As most teachers would agree, today’s students are heavily influenced by popular culture. TV shows, video games and music play a huge role in how they view the world around them. For band directors and music teachers, introducing students to different styles and periods of music can be hard. Most teachers are hesitant to bridge the gap between classical music and modern/contemporary music.
But not Katy resident Andrew Redmon. Redmon, band and choir director at the Grace School in Houston, is going to bring the world of Medieval, Renaissance and Baroque music into the classroom. Through a $10,000 grant from Fund For Teachers, Redmon and his wife, Allison (band director at Houston Christian High School) will travel to England over the summer to attend early music events, concerts and festivals.
“Our commitment as music educators is to develop music students who are exposed to more – music from multiple time periods and styles,” says Andrew.
Funded by private organizations, donors and corporate sponsors, Fund For Teachers awards fellowships for self-designed professional growth to Pre-K-12 teachers who recognize the value of inquiry, the power of knowledge and their ability to make a difference.
“If a teacher is passionate about a subject and deliberately knowledgeable about it, that passion is contagious,” says Andrew.
The Redmons believe they can better teach their students about early music styles, performance techniques and composed pieces through their UK travel experiences.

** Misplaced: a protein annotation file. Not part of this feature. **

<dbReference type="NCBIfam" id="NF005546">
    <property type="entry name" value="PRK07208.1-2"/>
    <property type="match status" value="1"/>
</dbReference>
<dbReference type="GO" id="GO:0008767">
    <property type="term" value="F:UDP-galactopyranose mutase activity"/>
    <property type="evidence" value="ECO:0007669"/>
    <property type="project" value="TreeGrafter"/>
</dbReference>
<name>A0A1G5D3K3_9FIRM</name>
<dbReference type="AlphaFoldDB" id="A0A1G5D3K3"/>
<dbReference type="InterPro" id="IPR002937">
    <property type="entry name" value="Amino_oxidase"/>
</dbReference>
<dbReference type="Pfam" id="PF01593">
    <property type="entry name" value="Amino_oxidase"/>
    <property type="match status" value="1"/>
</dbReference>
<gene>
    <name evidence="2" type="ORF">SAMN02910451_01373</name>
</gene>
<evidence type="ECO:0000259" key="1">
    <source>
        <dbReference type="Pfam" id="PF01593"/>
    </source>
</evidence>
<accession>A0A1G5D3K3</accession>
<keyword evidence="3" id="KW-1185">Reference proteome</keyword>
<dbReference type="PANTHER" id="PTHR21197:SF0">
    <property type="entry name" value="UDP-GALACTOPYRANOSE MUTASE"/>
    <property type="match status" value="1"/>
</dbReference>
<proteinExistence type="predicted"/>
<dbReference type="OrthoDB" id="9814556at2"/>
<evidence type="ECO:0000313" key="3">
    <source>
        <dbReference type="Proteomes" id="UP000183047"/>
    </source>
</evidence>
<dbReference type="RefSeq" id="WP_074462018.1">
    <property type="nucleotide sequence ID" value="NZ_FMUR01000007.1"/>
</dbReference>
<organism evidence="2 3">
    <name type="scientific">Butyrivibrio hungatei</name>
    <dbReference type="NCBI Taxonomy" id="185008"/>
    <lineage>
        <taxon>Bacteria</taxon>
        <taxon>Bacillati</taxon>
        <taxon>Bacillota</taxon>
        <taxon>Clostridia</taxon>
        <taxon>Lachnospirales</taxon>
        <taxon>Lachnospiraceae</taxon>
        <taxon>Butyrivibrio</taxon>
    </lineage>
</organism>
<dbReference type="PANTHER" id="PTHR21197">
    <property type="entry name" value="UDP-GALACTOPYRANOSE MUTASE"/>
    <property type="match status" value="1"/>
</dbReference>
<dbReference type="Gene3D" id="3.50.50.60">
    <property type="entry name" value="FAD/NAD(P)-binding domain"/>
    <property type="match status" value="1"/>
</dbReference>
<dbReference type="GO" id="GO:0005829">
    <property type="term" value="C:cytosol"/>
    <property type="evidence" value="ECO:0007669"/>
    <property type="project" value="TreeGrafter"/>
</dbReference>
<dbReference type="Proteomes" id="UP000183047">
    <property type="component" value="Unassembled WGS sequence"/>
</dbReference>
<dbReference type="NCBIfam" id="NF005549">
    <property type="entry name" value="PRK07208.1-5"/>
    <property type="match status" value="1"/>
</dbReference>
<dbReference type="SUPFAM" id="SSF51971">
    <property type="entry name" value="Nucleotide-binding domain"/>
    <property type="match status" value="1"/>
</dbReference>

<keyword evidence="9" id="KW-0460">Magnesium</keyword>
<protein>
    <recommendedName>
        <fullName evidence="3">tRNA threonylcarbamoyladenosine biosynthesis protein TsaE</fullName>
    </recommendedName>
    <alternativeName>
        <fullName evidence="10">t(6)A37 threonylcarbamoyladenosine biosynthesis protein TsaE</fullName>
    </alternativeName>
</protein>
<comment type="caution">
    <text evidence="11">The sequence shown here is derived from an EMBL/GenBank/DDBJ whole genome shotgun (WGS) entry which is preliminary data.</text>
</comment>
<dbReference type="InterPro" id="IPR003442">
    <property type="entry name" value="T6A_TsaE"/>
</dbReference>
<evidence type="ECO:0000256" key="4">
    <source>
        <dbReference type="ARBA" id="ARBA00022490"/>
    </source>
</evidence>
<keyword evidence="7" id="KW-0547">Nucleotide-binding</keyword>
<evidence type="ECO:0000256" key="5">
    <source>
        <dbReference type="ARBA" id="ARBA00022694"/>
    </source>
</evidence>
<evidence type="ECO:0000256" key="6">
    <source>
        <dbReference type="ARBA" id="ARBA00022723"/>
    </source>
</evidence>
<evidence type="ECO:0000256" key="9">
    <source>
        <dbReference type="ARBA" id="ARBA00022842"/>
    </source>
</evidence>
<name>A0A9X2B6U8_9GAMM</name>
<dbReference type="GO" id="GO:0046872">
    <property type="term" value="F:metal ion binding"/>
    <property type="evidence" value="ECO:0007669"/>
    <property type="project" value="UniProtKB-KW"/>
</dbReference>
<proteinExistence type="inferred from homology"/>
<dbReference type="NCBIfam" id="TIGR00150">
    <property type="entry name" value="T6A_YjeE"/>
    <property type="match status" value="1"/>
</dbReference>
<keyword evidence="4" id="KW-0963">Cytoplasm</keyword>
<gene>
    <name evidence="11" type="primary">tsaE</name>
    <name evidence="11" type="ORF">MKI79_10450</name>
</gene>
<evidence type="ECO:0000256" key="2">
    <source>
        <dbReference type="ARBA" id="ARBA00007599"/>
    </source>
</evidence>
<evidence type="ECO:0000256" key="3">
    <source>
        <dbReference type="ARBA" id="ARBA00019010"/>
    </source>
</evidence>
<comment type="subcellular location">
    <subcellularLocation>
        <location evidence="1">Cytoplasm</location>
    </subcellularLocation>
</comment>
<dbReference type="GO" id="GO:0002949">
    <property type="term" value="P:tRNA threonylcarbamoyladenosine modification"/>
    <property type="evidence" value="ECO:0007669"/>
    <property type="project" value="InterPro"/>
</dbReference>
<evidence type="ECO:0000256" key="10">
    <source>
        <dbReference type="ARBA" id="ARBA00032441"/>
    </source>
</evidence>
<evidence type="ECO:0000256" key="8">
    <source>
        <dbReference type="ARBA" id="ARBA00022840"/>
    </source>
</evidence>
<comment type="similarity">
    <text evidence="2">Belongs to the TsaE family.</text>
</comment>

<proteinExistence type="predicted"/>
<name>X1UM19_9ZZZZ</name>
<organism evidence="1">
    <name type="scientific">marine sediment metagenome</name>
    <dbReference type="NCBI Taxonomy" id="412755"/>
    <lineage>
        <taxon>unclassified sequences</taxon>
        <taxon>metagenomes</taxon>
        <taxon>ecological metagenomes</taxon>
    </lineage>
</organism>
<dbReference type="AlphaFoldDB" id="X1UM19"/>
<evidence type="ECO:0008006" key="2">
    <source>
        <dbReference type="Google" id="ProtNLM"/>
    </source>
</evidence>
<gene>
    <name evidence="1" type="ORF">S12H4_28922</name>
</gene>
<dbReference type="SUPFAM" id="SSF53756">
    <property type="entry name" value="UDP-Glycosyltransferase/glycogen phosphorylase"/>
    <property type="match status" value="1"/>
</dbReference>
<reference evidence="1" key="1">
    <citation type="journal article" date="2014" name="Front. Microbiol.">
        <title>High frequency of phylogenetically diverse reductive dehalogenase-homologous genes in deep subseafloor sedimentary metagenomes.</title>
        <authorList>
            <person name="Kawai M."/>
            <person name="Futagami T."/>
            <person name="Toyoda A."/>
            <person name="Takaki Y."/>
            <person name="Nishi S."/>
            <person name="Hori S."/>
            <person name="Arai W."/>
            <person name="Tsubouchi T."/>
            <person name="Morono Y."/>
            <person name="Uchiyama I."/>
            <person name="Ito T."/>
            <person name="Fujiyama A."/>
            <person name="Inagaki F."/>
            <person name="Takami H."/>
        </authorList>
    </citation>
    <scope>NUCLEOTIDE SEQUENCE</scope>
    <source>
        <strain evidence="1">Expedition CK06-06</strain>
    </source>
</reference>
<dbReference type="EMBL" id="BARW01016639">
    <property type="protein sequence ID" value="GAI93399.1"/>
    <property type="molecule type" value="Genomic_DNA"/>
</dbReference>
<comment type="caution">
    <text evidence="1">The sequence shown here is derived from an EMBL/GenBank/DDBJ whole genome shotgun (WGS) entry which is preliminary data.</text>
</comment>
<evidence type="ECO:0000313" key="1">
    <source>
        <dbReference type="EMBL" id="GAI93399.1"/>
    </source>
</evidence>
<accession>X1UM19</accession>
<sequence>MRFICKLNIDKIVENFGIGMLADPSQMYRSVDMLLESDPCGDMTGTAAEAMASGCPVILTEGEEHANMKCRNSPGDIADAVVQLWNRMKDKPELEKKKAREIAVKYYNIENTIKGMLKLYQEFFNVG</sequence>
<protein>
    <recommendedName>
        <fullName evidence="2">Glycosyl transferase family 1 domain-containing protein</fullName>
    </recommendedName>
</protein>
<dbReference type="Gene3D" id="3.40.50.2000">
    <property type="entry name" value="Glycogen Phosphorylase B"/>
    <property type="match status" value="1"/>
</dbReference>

“If we can show passion for a subject that we have taken the time to study and are knowledgeable about it, students will share in our excitement about that topic, enabling us to teach them music that they would have never otherwise explored,” says Andrew. “That experience is made richer by a teacher who has been trained to expertly guide students in performance techniques that transport them to, say, a 13th century castle’s feast in the middle of the English countryside.â”
Leaving in July, the Redmons will spend two-and-a-half weeks in England studying and experiencing performances of Early Music (Medieval, Renaissance and Baroque music ~800 – 1750 AD). They will be attending the City of London Festival, the York Early Music Festival and various exhibits at Oxford University. They also plan to take photos and blog the entire adventure.
“Few experiences open minds and educate the way travel does,” says Andrew. “Studying a world-class group performing in a certain style or with certain techniques is one of the best ways to learn that style or technique. It is experiential learning at its best.”
Andrew plans to incorporate a number of Early Music pieces into the Grace School band and choir concerts next year. In addition, the group will perform “Belle qui tiens ma vie” by Thoinot Arbeau, a piece of 17th century music, jointly with the Houston Christian Band during the HCHS spring concert in May 2012.
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